Typically, but not always, a dinner coordinator makes contact a couple of months ahead and asks what I’d like to make; for other churches there’s a set menu for each week. The families aren’t the same, so it doesn’t matter if there’s meat loaf on Monday and chicken with rice on Tuesdays, etc. every time. That gives the dinner coordinator a repeating group of tasks that the volunteers become used to. For instance, if I’m a shopping volunteer, I might know that every two months I’ll make a run to Costco for fresh milk, ground beef, chicken pieces, broccoli, spinach, etc. Once a year, I might need to buy paper napkins and cocoa mix. If I’m a cooking volunteer and I’m scheduled for Wednesday, I know I’ll be making baked potatoes with toppings. I find I like both options, though the latter gives me time to spend with other volunteers cooking in the kitchen rather than fixing food on my own at home.
|Vegan and Gluten-Free|
and after I eat a late lunch that I never cook, I typically read something a wee bit ephemeral like the current book club book, a Diana Gabaldan novel, a P.D. James or a Dorothy Sayers (I’m re-reading all of her mysteries this winter). Right now I’m stuck, really stuck on a book called, FROM HERE, YOU CAN’T SEE PARIS, by Michael S. Sanders (2002, Harper Collins) I’ve read a lot of books about living in France (Isn’t there a plethora?), and enjoy them all, but this guy describes things so vividly I feel not only like I’m right there, but perhaps I’m the one writing or maybe participating in some way. Quite touching, quite moving, quite arms-open-wide-here’s-how-it-feels.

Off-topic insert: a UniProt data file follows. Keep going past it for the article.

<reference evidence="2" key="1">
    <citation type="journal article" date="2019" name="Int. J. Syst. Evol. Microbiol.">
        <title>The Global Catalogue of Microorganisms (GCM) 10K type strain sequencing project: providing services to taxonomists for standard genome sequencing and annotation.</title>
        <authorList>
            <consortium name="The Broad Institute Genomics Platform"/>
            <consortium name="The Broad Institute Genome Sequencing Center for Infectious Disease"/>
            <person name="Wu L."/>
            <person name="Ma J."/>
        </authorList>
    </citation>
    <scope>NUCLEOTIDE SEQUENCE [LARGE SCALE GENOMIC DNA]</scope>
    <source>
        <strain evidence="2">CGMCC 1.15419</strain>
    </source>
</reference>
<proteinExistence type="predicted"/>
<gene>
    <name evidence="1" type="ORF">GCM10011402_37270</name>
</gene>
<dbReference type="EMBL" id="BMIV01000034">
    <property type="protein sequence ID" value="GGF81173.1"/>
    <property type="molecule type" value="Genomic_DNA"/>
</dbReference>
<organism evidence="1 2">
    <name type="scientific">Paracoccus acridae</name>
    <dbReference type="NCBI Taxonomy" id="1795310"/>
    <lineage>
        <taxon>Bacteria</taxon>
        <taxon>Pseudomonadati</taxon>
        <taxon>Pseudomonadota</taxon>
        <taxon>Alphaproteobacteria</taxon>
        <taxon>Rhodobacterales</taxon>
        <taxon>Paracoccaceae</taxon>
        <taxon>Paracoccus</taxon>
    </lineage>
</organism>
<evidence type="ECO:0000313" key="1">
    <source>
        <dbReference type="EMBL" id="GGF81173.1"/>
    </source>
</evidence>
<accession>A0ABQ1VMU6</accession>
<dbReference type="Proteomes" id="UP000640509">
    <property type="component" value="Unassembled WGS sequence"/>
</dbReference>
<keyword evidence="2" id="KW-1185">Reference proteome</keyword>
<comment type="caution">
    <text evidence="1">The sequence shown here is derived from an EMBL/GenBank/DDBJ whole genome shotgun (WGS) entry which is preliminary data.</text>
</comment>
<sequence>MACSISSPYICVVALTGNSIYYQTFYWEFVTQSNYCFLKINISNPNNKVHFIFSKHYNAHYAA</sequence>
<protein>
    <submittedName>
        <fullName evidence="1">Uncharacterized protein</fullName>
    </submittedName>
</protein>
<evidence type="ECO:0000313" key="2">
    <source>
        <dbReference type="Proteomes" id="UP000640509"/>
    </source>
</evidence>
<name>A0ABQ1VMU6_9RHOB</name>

There are times on Sunday that we go for a long walk with the doggies; we live near the Mississippi River and there’s a beautiful, miles’ long parkway with walking-bike trails. In the winter, it’s the only time we go to The Mall of America, despite the fact that it’s ten minutes away. Great place to walk in bad weather if it’s not too crowded; I seldom buy anything but lunch.